Contractor involved in fatal Hamrun house collapse had track record of construction site accidents

Contractor behind the Miriam Pace building collapse in Hamrun had been involved in several construction site accidents stretching back to 2002  

The site of the collapse in Hamrun
The site of the collapse in Hamrun

The construction company involved in the death of Hamrun house collapse victim Miriam Pace had been involved in a number of other alarming incidents, a court has heard. 

This emerged in court as Magistrate Joe Mifsud presided over the compilation of evidence against two architects accused of Pace’s involuntary homicide, Roderick Camilleri and Anthony Mangion. Four persons stand charged in connection with the incident, two of whom have opted for a trial by jury. 

54-year-old Pace was tragically killed on 2 March when the house she lived in collapsed, ostensibly due to construction works next door. Her body was found in the rubble of her home, hours later. 

Today, the court heard how just a few days after the fatal collapse, the contractor was involved in another collapse, this time of a road at Pender Gardens.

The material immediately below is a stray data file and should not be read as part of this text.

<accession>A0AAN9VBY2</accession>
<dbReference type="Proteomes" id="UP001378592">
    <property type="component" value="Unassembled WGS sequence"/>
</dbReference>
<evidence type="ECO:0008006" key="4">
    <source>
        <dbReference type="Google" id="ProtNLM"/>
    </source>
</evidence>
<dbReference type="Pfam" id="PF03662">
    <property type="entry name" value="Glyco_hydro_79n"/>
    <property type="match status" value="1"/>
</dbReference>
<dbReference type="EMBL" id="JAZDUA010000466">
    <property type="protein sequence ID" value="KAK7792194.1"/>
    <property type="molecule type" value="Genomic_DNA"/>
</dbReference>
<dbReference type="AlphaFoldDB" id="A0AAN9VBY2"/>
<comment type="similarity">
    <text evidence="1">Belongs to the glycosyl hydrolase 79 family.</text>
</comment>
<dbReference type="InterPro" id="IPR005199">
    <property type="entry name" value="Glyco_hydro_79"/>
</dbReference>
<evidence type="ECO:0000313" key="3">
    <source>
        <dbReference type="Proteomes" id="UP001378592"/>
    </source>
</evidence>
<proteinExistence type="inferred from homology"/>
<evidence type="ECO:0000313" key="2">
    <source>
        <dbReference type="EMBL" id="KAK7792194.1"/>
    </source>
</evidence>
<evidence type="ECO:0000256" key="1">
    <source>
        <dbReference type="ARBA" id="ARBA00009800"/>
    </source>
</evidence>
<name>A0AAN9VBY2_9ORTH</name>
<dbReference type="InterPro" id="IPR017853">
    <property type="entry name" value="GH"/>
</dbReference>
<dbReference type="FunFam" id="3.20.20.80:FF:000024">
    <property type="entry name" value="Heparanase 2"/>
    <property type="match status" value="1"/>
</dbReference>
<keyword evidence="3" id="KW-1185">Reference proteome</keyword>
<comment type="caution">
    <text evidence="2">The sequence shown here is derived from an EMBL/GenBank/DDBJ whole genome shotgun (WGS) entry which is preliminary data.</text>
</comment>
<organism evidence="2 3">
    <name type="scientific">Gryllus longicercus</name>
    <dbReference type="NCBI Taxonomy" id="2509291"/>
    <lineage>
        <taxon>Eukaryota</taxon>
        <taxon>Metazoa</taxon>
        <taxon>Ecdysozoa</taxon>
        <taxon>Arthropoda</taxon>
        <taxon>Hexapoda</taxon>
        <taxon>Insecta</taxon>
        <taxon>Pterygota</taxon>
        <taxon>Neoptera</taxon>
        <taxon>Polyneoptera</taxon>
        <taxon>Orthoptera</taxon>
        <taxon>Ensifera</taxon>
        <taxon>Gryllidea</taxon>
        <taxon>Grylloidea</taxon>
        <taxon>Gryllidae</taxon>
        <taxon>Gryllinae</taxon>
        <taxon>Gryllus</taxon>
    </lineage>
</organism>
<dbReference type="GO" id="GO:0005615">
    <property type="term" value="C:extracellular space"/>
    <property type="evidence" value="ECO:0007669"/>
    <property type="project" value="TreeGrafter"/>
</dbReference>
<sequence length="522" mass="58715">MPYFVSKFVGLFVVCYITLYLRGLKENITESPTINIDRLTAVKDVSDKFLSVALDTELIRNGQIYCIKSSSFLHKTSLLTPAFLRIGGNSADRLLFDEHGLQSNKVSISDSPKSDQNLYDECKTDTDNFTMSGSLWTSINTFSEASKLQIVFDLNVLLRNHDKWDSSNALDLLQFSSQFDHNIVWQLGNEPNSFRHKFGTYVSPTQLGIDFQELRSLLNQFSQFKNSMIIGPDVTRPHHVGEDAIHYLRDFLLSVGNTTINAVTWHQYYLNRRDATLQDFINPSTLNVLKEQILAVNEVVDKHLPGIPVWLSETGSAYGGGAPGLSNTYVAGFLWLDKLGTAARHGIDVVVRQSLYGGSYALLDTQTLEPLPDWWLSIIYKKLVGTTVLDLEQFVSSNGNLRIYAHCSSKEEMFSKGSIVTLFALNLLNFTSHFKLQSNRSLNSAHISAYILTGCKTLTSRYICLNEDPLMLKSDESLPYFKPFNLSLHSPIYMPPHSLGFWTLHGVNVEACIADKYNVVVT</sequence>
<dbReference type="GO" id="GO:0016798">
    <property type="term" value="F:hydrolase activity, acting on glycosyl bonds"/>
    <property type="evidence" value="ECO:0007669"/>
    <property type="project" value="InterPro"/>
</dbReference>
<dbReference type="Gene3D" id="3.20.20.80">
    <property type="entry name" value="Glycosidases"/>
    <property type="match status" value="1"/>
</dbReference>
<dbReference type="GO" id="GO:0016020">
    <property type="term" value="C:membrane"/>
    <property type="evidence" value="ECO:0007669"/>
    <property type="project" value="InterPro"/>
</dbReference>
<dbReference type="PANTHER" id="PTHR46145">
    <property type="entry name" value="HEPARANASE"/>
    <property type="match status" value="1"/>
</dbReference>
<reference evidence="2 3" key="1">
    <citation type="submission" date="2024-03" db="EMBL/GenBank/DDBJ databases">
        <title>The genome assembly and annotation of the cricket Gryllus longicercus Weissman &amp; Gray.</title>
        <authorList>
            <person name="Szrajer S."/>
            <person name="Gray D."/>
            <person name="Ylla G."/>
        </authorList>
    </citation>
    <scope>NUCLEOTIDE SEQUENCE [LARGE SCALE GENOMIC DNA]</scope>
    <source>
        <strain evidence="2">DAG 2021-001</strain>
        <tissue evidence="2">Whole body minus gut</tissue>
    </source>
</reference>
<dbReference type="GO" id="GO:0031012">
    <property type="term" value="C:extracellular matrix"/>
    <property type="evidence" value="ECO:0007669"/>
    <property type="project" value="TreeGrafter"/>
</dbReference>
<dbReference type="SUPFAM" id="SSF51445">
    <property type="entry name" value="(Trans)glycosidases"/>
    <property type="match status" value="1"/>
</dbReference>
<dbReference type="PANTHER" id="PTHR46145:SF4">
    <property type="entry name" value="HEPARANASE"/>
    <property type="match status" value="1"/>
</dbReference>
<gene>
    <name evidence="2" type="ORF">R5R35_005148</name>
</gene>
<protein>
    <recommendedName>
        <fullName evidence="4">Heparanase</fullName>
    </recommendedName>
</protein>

Cross-examined by lawyers Arthur Azzopardi, appearing for the accused, as well as by lawyers Joe Giglio and David Bonello who are appearing for the Pace family, Superintendent Robert Vella said he had been in constant contact with court experts, who had drawn his attention to the fact that construction equipment had been moved after the incident. Photographs published in in-Nazzjon and the Times, allegedly documenting this, were also exhibited. 

Vella told the court that he was aware that contractor Ludwig Dimech of LK Limited had been involved in several construction site incidents, mentioning cases which occurred in October 2002, June 2011, May 2013, June 2019 and December 2019. He added, however, that these were not the only contractors who had similar problems. 

Azzopardi requested the court order the exhibition of related reports involving Dimech or LK Ltd from the National Police System. 

Vella said the accused architects had years of experience. 

Inspector Matthew Galea also testified, telling the court that Camilleri had cooperated with the police, while Mangion had exercised his right to silence. He said he had no information as to whether Ludwig Dimech or Nicholas Spiteri had been involved in other construction mishaps. 

Azzopardi asked the inspector about CCTV from warehouses opposite the construction site, which the police had collected before Pace’s body was even found. The inspector said that a police officer was stationed as a fixed-point guard over the camera decoders. 

PA Chairperson Martin Saliba also testified, telling the magistrate that there had been no objection when the application for the works had been registered. 

Ivor Robinich from the Building Construction Agency (BCA) told the court that several enforcement notices had been issued against Ludwig Dimech and on the site in question, both before and after Pace’s death. He went on to say that there were at least 3 instances where works had been halted by the BCA. 

The case continues on Friday 26 February at 8:30am.